This year marks the centenary of Finnish independence from Russia, on December 6th, 1917.
With a year of celebrations now underway, Eleanor Hawkins here visits capital Helsinki to see how the occasion is being marked.
Entering the Finish capital after a convenient half-hour train ride from Helsinki-Vantaa Airport, I am greeted by Eliel Saarinen’s huge globe-carrying, art nouveau statues at the entrance to his 1919 Grand Central Station.
The journey itself sets the tone for my trip to Helsinki - efficient, chic, and quirky, yet down to earth.
The Finns kicked off their centenary celebrations earlier this month with a huge New Year’s Eve party featuring Lux Helsinki – a festival of light staged during the darkest days of the year that saw brilliant installations projected onto famous landmarks across the city.
The 2012 Design Capital of the World, Helsinki has a reputation for practical, stylish architecture, interior design and fashion.
This can be seen with a stroll through the lofty art nouveau residential districts like Eira, right down to the Marimekko design onboard Finnair flights.
The imposing entrance to Helsinki Central railway station
During my whirlwind visit I stayed at Hotel Lilla Roberts, a boutique property from the Kamp group.
With properties centrally located across the city, this one, in a disused police station, now makes for an elegant, comfortable stay.
Nearby the Modern Life exhibition at Helsinki Art Museum will take place in the spring and will be a celebration of Finish design to mark the centenary.
Portraying nascent Finnish modernism and its national and international success stories in the years 1917-1968, the exhibition will showcase the fast-paced societal development during the period.
Further afield, a walk through Helsinki’s Design District gives a real sense of East-meets-West and this is a great place to purchase a piece of the Finn’s iconic style.
Or alternatively just browse for some inspiration - as most pieces come with a hefty Scandinavian price tag.
Internationally famous designers like Artek and Iittala can be found here, sitting alongside thriving antique and second hand shops.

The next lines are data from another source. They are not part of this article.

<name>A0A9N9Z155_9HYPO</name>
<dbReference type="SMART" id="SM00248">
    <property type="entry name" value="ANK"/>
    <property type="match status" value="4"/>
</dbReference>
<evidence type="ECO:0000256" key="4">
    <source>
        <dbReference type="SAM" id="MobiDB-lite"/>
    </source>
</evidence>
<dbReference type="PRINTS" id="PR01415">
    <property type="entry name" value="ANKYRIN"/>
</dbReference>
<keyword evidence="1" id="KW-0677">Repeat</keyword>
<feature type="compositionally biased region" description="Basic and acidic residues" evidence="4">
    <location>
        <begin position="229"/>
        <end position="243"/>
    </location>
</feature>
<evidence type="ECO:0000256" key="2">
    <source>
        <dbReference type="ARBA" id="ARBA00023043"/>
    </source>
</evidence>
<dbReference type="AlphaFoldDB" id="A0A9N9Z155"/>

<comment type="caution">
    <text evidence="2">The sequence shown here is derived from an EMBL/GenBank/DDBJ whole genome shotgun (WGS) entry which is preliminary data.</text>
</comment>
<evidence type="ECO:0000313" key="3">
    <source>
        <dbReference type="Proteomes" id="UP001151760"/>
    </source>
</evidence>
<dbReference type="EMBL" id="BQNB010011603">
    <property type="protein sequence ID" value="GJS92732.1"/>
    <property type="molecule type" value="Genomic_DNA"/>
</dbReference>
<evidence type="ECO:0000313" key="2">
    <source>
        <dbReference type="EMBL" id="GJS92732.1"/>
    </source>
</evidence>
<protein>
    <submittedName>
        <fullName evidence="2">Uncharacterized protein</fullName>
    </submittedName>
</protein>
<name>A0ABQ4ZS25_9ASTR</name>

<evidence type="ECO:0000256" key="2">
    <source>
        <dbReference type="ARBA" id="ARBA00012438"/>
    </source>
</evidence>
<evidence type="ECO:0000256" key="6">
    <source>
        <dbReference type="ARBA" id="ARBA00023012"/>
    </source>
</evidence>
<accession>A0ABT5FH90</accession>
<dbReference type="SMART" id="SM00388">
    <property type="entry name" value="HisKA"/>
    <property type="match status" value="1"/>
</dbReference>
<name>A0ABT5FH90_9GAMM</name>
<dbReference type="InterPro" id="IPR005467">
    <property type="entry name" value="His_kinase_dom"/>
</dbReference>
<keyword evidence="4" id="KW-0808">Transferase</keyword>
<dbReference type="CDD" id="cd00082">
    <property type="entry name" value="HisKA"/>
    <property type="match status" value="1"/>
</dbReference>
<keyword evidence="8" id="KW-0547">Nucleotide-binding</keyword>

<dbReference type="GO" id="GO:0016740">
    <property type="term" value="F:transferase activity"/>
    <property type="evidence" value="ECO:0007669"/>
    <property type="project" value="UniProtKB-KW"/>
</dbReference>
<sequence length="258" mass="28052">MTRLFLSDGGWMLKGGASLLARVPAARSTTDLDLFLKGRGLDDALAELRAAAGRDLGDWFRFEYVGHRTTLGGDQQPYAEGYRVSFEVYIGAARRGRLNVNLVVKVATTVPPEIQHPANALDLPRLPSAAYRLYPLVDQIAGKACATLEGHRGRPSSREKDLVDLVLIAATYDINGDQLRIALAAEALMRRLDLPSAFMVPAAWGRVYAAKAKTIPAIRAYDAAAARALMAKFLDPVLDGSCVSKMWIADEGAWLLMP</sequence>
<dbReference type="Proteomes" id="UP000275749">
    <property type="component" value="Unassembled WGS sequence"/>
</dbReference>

Helsinki is surrounded by an archipelago of hundreds of islands
Finland has some of the world’s cleanest air and Finns are proud of their harmonious connection to nature.
They will eagerly tell you about their ‘every-man law’ where all citizens are welcome to forage the vast national forests for edible mushrooms and berries.
To mark the centenary the nation’s 40th national park will be inaugurated in Hossa, north-east Finland.
Here some 11,000 acres of government land has been designated for the project.
Nature is also an important part of city life in Helsinki.
An archipelago of 315 islands surrounds the city, some of which can be visited by boat including the historic Suomenlinna Maritime Fortress.
A walk along the duckboards at Vanhankaupunginselkä is a calming place to spot birds and ice fishers, or get a feel for just how closely entwined Finnish life is with the natural world.
Nature is also being celebrated in the country’s latest international tourism marketing campaign – Nature Days.
Finland is celebrating its centenary in 2017
During 2017 Helsinki will play host to a medley of sporting and culture events to mark the anniversary of independence from Russia.
From death-metal and indie-rock music festivals, to the figure skating world championships and basketball, there will be something for everybody.
Activities will reach a crescendo on Helsinki’s birthday (June 12th) with over 100 events across the city.
After a day taking in the sights in subzero temperatures and a lackluster viewing of the Northern Light, I found there is no better way to warm up than with the famous Finnish pastime (and possibly only Finnish word to be used to the world over) - a sauna.
Löyly - an urban oasis occupying a stretch of beautiful Helsinki waterfront is the perfect place to indulge.
Crafted from sustainable wood, it houses two saunas, a bar, restaurant, and a large terrace which stays open late into the summer evenings.
Swelter in the steam sauna then take a plunge into the freezing Finnish Gulf for instant revitalisation, enjoyed by locals and tourists alike.
Life in Finland
On February 28th Finland will celebrate its Culture Day (or Kalevala) and this year it’s all about food.
In keeping with this theme, nearly 50,000 Finns voted on the country’s first national food.
Rye bread was the clear winner - enjoyed across the length of the country it beat local favorites like Karekuab hotpot, fish soup, and the controversial pizza to the top-spot.
Rye featured heavily in many of the meals I ate while in Helsinki - from fresh baked loafs at breakfast to the exquisite blueberry, rye and, goats milk desert at Jurri restaurant.
A stone’s throw from the Design Museum, Jurri serves highly innovative cuisine using traditional Finnish ingredients.
With centenary celebrations packed into the next 12 months, this year is a great time to visit Helsinki.
Interested guests can for stay their whole trip or take advantage of Finnair’s Stop Over promotion, staying for up to five days in the country before heading on a long-haul destination.
There is more on visiting the country on the official website.